Embedding what you provide in the mind of your audience so it’s clear why it’s unique and compelling

Practice #

The routine used by a creator to gain and express insight, design, art, or solutions.

“A rigorous, proscribed regimen with the intention of elevating the mind or spirit to a higher level. Its goal is to achieve success in one’s field but also union with something greater than oneself.”
-Stephen Pressfield

Pricing #

The seller-side art and science of determining the amount of money associated with a given item of value, be it a service, product, or combination thereof.

Pricing considers both the amount of money to be exchanged between buyer and seller as a matter of profitability. It simultaneously factors in the brand messaging value of an item’s price.

Propaganda #

The repetition-based propagation of point-of-view or information that benefits whoever creates it; attempts to create unanimous consent among its primary audience

Psychographics #

Understanding the people in your market by assessing long-term emotional realities, values, opinions, mindset, interests, and lifestyles

Research #

In the context of independent consulting and creative work, research is small-scale, non-academic, and typically qualitative as opposed to quantitative. Thematically, it’s both specific and general. Its primary goals include reducing client risk around making decisions and generating new options/outputs. It is both an activity – materials-gathering – and a type of structured thinking.

Retargeting #

Used interchangeably with remarketing, retargeting tracks a person’s visit to a website (via a browser cookie) in order to subsequently show ads to that person on other parts of the Internet.

For example, you visit a web page which details a book you are interested in. Then a month or even six months later, the book seller shows you an ad for that book on Instagram, or anywhere else on the Internet.

You can think of retargeting as “reminder advertising”.

Rich #

Rich is the subjective experience of a set of feelings, freedoms, and specific financial realities. As with success, rich varies from person to person and must be defined for oneself.

For some independent creative and technical people (the author of this dictionary, for example), being rich combines feelings of security, happiness, and abundance with de facto freedom of association and movement, along with earning power and acquired wealth that lets one do the kind of work one want for whomever one wants.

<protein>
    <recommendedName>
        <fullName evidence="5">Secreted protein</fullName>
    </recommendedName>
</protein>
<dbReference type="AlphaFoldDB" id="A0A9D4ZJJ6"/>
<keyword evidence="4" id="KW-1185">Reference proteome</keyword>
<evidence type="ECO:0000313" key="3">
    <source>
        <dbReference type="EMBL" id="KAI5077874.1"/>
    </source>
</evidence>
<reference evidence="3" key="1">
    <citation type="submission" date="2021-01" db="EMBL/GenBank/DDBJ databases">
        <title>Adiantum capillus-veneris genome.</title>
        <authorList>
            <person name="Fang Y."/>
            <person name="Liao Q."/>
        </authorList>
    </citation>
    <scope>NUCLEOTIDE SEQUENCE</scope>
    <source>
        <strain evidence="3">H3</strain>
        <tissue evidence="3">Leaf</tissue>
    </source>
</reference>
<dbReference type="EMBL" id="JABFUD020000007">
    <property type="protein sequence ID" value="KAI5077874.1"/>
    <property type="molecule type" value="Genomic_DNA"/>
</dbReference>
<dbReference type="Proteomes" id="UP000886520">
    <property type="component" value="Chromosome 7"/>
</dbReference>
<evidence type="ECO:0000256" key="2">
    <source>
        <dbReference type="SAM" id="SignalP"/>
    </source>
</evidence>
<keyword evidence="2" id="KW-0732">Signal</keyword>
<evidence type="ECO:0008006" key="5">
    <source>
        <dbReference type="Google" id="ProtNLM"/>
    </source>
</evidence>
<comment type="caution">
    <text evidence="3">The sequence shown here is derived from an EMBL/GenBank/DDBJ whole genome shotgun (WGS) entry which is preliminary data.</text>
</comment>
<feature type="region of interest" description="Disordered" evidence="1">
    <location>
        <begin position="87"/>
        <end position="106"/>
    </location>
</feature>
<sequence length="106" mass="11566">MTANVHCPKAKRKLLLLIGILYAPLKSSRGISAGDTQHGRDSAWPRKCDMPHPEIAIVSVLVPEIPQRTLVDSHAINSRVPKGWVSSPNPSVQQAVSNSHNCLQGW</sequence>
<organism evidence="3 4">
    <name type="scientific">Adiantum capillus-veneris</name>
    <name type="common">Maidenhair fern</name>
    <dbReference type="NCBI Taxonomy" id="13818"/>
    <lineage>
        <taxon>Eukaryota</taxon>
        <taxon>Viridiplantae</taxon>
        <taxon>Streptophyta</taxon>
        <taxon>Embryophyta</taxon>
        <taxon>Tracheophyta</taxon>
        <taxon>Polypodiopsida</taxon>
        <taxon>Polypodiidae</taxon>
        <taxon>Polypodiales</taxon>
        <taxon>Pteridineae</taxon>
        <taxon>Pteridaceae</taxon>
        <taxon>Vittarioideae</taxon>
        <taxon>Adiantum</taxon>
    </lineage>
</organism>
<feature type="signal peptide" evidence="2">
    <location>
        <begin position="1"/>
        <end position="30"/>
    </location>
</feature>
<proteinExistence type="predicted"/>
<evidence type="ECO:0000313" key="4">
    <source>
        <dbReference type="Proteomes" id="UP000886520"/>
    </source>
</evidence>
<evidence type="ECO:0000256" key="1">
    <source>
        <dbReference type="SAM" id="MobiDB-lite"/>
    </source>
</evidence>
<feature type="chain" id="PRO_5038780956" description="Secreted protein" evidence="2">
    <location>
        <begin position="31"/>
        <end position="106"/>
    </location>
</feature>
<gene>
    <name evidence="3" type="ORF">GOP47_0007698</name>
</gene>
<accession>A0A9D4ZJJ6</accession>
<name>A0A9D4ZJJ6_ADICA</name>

For such a person, rich might not mean, for example, extreme wealth, freedom from work, or freedom from routine.

SEO #

Making content appear near the top of search results.

Forms of SEO include text, audio, image, and video. SEO is practiced on multiple platforms in addition to Google search, such as YouTube, Google Images, Pinterest, Bing, Quora, Reddit, and Facebook.

Acronym of search engine optimization.

Shirky Principle #

“Institutions will try to preserve the problem to which they are the solution.” Clay Shirky’s words – Kevin Kelly coined the term.

The target for this principle is the big nonprofit industry, major corporations and organs of government (to wit, the “Military Industrial Complex”). 

But the Shirky Principle is conceptually (if not literally) applicable to independent expertise businesses. People who run such institutions are subconsciously inclined to amplify or exaggerate the problems they solve. For organizations like these, the workaround the Shirky Principle is to be diligent in recognizing non-problems.

Slogan #

The distinctive cry, phrase, or motto of any party, group, or person.

Storytelling (Strategic) #

Storytelling was originally an advertising technique but is now associated with brand strategy. It is also called, for added polish, Strategic Storytelling. This is a concept and a professional practice, as opposed to a copywriting technique. As such, it is a form of Strategic Consulting.

Strategic storytelling calls for creating stories about how people experience a brand. Thus, things like features, benefits, and UVP are revealed through characters’ experience with them in a brief story rather than through, for example, bullet points. Story characters could be customers, constituents, employees, owners, execs, etc.